Why? Because drummers are apparently, well, different. The age-old negative stereotype dictates that drummers are flakey, boozy, unbalanced people who sometimes quit bands without warning and disappear without a trace.
Of course, there are many shining and well documented examples of good drummer behavior which disprove the negative drummer stereotype.
The Helio Sequence’s Benjamin Weikel is a stellar example of a well-behaved drummer. Weikel should belong in the drummer hall of fame for musicians who produce innovative music and ingratiate audiences—not the dubious drummer hall of fame for sketchy characters who spontaneously combust on stage.
Weikel deserves praise because he used his experience as a drummer as the foundation for a band that continues to gain momentum, clarity, and depth.
Weikel explains in a phone interview that during his tenure as a drummer with Modest Mouse, he would often contemplate various sounds that he thought should be integrated into music.
“I thought putting sounds together and sequencing them on a keyboard was such an innovative idea at the time,” Weikel says, “but now, I realize that a lot of great bands have done it. All the new-wave bands, U2, hip-hop artists … the list is actually pretty long,”
Sequencing has proved a brilliant and successful tool for The Helio Sequence, adding an aural depth and texture to their music that most two-piece bands sorely lack. Keep Your Eyes Ahead (Sub Pop, 2008) is a luminous gem of record which—in the short span of time it has been out—has already converted legions of new fans.
As the name suggests, Keep Your Eyes Ahead is the ideal springtime album. It is a refreshing record that brims with optimism and gorgeous, airy songs. It is the perfect soundtrack to melting snow, blooming flowers and blue skies, not to mention those disquieting moments of reflection and introspection that accompany seasonal change.
The Helio Sequence’s recent success is especially sweet considering that, for a time, the band’s future was questionable. Vocalist Brandon Summers severely strained his vocal chords following the 2004 release of the band’s previous album Love and Distance. At one point, doctors questioned if Summers would ever sing again.
Summers was prohibited from talking prior to performances, and eventually forced to stop singing altogether.
Weikel explains that, after a period of intense vocal therapy, Summers was able to sing again. Singing along with Bob Dylan songs and jogging figured prominently into Summers’s therapy.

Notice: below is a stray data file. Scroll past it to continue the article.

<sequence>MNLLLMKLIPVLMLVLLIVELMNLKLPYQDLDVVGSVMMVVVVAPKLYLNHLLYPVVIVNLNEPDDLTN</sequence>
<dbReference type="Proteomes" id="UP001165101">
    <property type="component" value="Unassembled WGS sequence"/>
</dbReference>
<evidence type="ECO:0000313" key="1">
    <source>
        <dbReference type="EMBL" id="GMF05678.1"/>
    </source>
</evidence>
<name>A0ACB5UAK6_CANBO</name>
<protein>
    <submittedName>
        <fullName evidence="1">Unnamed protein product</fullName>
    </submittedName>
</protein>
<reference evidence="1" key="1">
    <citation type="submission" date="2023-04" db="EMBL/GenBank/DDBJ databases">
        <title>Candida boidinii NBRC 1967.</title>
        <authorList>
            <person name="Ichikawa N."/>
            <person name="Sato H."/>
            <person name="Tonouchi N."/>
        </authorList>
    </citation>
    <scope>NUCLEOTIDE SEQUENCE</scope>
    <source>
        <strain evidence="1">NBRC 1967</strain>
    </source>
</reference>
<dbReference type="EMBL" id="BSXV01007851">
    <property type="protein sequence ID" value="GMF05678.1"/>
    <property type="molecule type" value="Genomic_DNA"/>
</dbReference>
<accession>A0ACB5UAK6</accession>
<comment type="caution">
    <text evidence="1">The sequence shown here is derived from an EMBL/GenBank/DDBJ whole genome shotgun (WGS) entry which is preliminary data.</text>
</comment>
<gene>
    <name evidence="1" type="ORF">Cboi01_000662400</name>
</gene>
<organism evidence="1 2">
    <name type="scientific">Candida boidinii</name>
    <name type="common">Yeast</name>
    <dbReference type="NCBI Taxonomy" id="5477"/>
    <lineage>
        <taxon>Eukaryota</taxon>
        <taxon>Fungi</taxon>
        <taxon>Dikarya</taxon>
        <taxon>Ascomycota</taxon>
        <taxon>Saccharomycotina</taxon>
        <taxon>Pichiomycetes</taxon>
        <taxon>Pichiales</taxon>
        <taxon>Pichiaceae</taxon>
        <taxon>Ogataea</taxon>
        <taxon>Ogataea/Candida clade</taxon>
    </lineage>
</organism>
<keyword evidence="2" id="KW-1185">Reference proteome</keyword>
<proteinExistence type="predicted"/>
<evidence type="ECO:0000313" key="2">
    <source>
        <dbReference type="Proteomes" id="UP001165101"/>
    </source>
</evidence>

“The first tour we did was a little scary,” Weikel admits. “We wondered, ‘Is everything going to be OK?’ But Brandon has learned warm-up techniques and he knows how to take care of his voice now, so everything has turned out really well. He’s 100 percent percent again and his voice is stronger than ever.”
Summers and Weikel—who have been best friends since middle school—have celebrated Brandon’s return to the stage by playing a series of showcases for their Seattle-based record label Sub Pop, in addition to an extensive United States tour.
“Touring is so exhausting in the beginning. You’re out-of-shape and tired. But we’re getting warmed up and in the groove now,” Weikel says. “We love to entertain and interact with the audience, so it’s always worth it.”
The Helio Sequence played a preliminary date at Park City’s Star Bar in January as part of the 2008 Sundance Film Festival.
Weikel says playing an event like Sundance is a great honor, but smaller performances are often more fun. “The atmosphere is never as good as a real show at a festival or a showcase. We definitely prefer smaller shows. But, Sundance was fun because it was so ridiculous. And, we got to see many of our Salt Lake City friends.”
Summers and Weikel have a genuine affection for Utah. Salt Lake City’s proximity to the band’s home base of Portland, Ore. has assured that The Beehive State will continue to be a regular tour destination. The Helio Sequence loves Utah so much, they included two Utah dates on their current schedule: one at Kilby Court on March 10, and a second at Velour this week.
“Big cities are fun, but we always enjoy playing the smaller places in between, because it seems like there’s a little more enthusiasm and appreciation in the places that don’t get every single band,” Weikel says.
The Helio Sequence cemented their recent popularity spike with appearance on Jimmy Kimmel Live. “We were nervous about it because a lot of bands don’t sound good on TV. But it was a really positive experience.”
After a brief pause, Weikel adds, “Stuff like TV and radio appearances are really weird because there’s this added pressure that’s all in your head. You’re always thinking ‘I could screw up at any moment!’ But, of course, you play just fine.”
THE HELIO SEQUENCE @ Velour, 135 N. University Ave, Provo, Thursday March 20, 7 p.m. 24Tix.com
Thu., Aug. 28, 6:15 p.m. / $5